Scientific reasons (41.5%) were a major impulse to perform additional quantitative sequences.
The greatest impediment for advanced MRI applications seemed a lack of time (39.0%) rather than a lack of financial compensation (12.9%).
Notably, both QIBA and EIBALL as imaging biomarker institutions were not widely known (12.5% and 11.0%, respectively) amongst clinicians.
This survey is unique in its purpose and aimed to assess the clinical dissemination of qMRI techniques in neuroradiological practice across Europe. While common usage of DWI, DSC, and MRS was confirmed for certain indications such as glioma imaging, it is apparent that some techniques are rarely used, show variable use by country, or are only performed for a limited number of indications. Our data show that an overwhelming majority of respondents sees a benefit in the use of qMRI for their diagnostic work, but mention a lack of time as the main reason not to implement qMRI techniques. This factor, together with the need for more training, technical adjustments, and an improved exchange of expertise with other institutions, was identified through this survey as the key element hampering the clinical translation of qMRI into clinical neuroradiology.
In most European countries, MRI protocols are being continuously shortened to reduce waiting times for MRI. These waiting times differ largely between countries from an average of 18 days in the Netherlands  to 126 days in Ireland  and show regional differences within countries (e.g. Italy, North-East 50 days vs. South 111 days ). Beyond protocol length, waiting times depend on several factors: number of available MRI scanners, radiologists, and limitations of healthcare budgets . While, e.g., the UK faces a bottleneck for qMRI implementation regarding all of these factors, reasons for limitations of qMRI are different in Germany and have more than four times as many MRI scanners per inhabitant as the UK (37/1M vs. 9/1M inhabitants) . In Germany, insurance compensation frequently has a fixed price per scan without sufficient compensation for additional sequences, which may limit the incentive to add qMRI. This may partially explain the relatively lower usage of many techniques in Germany compared to other above-average GDP and GERD countries, e.g. France—a country with also relatively many respondents, but fewer scanners (14/1M inhabitants; online supplements 5–9). The larger number of scanners in Germany is also not sufficiently reflected in the number of exams performed: 143 MRI exams/1000 inhabitants/year in Germany as opposed to UK and France with 62 and 114, respectively, which makes the possibly lower use of qMRI techniques even more surprising.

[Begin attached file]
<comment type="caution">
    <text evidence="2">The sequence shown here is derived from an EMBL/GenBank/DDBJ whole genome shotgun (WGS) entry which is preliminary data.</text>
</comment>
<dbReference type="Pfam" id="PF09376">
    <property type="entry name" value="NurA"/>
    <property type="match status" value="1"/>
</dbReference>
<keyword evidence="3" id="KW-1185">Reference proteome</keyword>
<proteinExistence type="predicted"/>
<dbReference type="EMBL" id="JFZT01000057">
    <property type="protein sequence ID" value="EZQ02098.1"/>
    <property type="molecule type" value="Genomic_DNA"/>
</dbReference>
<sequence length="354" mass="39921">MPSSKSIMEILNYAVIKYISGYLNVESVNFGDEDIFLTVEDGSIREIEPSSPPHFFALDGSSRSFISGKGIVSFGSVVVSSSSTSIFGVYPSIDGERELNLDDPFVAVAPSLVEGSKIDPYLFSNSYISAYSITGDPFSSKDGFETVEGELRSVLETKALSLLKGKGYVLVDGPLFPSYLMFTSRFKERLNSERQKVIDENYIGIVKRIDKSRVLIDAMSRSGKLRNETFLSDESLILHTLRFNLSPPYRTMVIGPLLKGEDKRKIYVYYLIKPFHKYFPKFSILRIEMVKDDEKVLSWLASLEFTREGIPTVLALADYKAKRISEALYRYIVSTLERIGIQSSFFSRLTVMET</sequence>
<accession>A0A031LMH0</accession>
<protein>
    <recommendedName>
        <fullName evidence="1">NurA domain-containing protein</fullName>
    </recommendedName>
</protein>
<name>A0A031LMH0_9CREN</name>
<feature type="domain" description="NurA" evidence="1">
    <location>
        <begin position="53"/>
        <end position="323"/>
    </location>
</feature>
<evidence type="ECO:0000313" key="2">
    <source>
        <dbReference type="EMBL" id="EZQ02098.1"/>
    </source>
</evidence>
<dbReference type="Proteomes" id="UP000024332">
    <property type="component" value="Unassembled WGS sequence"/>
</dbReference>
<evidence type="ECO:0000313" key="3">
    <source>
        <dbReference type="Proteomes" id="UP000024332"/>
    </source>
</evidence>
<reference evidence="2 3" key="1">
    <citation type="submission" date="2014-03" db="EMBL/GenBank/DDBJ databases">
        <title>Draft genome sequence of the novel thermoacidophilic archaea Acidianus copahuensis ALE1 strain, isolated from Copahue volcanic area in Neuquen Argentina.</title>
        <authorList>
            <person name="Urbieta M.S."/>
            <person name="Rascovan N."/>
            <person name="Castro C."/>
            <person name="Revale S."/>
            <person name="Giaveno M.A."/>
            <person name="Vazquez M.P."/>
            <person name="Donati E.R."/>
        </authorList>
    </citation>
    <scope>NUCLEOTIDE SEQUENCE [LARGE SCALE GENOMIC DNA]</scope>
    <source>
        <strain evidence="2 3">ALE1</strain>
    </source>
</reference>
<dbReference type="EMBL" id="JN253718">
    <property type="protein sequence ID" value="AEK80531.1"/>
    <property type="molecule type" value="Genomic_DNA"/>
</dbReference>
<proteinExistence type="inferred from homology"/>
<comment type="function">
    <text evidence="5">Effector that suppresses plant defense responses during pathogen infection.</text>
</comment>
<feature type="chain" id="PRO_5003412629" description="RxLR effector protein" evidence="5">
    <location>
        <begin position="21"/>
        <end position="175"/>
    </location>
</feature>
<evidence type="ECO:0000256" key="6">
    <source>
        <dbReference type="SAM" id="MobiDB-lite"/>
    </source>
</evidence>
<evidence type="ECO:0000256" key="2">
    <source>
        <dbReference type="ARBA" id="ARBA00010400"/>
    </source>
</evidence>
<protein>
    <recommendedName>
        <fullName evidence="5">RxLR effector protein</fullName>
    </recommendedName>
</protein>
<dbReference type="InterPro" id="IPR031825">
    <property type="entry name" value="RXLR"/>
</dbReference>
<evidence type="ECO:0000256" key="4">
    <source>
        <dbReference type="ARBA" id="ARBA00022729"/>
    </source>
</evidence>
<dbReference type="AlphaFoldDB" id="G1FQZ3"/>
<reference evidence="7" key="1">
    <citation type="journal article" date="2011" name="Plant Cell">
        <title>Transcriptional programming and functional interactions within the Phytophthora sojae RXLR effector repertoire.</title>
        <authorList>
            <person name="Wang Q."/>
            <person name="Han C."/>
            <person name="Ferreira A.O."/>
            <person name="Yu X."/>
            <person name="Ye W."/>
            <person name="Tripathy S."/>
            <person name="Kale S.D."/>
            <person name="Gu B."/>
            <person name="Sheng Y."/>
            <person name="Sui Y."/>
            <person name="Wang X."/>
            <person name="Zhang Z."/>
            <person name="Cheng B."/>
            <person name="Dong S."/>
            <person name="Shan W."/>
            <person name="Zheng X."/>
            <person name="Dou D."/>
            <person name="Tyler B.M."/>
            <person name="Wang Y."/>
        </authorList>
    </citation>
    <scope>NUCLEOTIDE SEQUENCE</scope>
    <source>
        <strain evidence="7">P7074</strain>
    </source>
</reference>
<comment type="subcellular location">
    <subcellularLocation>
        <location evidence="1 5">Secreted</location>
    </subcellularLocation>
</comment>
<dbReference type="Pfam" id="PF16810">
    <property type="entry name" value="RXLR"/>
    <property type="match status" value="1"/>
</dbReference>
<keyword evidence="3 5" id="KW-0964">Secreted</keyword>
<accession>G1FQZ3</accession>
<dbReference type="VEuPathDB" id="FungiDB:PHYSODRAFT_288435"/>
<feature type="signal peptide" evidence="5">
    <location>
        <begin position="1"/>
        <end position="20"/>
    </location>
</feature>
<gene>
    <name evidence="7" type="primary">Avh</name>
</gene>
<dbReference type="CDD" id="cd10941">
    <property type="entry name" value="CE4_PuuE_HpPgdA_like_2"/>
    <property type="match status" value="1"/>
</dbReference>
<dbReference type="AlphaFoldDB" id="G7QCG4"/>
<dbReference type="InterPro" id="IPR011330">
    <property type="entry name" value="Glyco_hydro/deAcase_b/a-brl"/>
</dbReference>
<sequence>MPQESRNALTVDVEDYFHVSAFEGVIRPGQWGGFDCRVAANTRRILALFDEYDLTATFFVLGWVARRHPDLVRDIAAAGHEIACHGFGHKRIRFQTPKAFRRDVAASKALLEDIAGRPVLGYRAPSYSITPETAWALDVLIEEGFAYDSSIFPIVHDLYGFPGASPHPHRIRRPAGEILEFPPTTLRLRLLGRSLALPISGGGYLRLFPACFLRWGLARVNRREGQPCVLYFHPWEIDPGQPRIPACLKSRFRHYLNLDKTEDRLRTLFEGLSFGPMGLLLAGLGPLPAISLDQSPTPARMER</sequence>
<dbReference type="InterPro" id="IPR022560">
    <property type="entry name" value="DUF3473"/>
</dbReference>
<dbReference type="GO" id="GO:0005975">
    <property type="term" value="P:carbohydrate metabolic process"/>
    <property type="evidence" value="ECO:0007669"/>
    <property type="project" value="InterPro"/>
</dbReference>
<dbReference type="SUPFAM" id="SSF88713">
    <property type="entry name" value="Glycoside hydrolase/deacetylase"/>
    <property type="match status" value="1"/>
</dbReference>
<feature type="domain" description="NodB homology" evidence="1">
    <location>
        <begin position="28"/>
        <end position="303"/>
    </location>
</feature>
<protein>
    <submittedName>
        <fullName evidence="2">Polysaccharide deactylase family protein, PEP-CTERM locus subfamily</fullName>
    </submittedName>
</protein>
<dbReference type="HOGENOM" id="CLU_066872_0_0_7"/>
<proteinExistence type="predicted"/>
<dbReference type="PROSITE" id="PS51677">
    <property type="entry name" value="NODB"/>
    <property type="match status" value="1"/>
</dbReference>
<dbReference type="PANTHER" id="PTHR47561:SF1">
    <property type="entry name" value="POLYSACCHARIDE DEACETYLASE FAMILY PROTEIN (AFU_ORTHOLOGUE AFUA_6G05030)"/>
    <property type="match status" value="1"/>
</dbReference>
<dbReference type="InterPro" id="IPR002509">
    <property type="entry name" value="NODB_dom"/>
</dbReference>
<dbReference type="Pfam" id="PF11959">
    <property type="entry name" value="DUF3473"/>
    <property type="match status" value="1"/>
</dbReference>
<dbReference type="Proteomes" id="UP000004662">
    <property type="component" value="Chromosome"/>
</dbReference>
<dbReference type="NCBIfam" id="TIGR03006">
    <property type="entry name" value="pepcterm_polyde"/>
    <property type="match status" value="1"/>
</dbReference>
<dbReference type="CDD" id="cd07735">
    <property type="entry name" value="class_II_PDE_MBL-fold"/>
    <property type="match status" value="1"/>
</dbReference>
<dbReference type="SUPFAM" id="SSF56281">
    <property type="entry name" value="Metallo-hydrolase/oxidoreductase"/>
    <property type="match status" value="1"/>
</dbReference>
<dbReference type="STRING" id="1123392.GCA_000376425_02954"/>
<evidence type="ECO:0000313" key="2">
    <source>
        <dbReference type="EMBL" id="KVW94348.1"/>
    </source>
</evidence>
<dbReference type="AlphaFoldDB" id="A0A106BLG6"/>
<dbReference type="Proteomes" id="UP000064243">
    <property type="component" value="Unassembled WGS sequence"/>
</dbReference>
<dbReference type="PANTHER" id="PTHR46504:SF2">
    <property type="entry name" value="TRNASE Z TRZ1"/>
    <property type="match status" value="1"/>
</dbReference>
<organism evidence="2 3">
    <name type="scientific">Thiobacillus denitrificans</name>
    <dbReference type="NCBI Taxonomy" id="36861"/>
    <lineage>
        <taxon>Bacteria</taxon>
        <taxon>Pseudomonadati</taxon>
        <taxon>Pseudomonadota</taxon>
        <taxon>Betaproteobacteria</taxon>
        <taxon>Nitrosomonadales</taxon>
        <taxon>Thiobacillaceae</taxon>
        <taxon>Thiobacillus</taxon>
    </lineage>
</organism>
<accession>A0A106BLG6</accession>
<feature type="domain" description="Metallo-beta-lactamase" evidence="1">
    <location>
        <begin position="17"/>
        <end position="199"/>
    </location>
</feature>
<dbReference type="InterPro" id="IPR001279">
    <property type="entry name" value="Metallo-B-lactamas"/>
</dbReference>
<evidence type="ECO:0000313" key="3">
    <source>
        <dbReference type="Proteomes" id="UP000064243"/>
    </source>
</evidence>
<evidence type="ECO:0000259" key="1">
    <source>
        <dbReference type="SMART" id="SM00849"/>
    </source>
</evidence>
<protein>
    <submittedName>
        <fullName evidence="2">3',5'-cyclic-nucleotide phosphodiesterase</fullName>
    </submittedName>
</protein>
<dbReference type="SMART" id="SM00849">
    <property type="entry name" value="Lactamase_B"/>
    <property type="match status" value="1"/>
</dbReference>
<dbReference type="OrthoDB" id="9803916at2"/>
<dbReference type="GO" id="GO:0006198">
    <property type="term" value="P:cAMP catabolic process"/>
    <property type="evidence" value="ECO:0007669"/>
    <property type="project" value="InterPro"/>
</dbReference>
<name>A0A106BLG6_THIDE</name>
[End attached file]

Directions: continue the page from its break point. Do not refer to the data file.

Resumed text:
Respondents in most countries already use some kind of qMRI technique at least for some indications according to our results. We therefore interpret their claims of impediments and incentives for qMRI as a wish for more extensive use. The questionnaire responses show directions on how to allow qMRI to find a larger entrance into clinical neuroradiology. The level of evidence concerning a diagnostic benefit must be increased, as this is the key to acceptance of a technique into guidelines and eventually financing by the public sector, which is needed to cover costs for technical adjustments, software, and training. DSC in glioma imaging, which is now part of EORTC guidelines, is an example. It had the highest prevalence as an indication in this study and was previously identified as relevant in other surveys on either glioma or perfusion imaging [18, 28, 29]. For some techniques, such as ASL, which is much less used despite reduced risks for the patient and reduced costs compared to DSC, clinical research should possibly be facilitated. Another aspect is the clinical indications for which qMRI techniques. A large discrepancy can be observed between scientific trials and clinical implementation, e.g. concerning neurodegenerative diseases as also testified in this survey. In many countries, patients are still likely to receive a CT scan when dementia is suspected. Although neurodegenerative diseases and also respective imaging receive a lot of funding, there is currently limited evidence to justify qMRI technique implementation. DWI imaging and structural brain volumetric analysis mark the quantitative imaging aspect in this field, as corroborated by very recent clinical data regarding dementia imaging in Europe .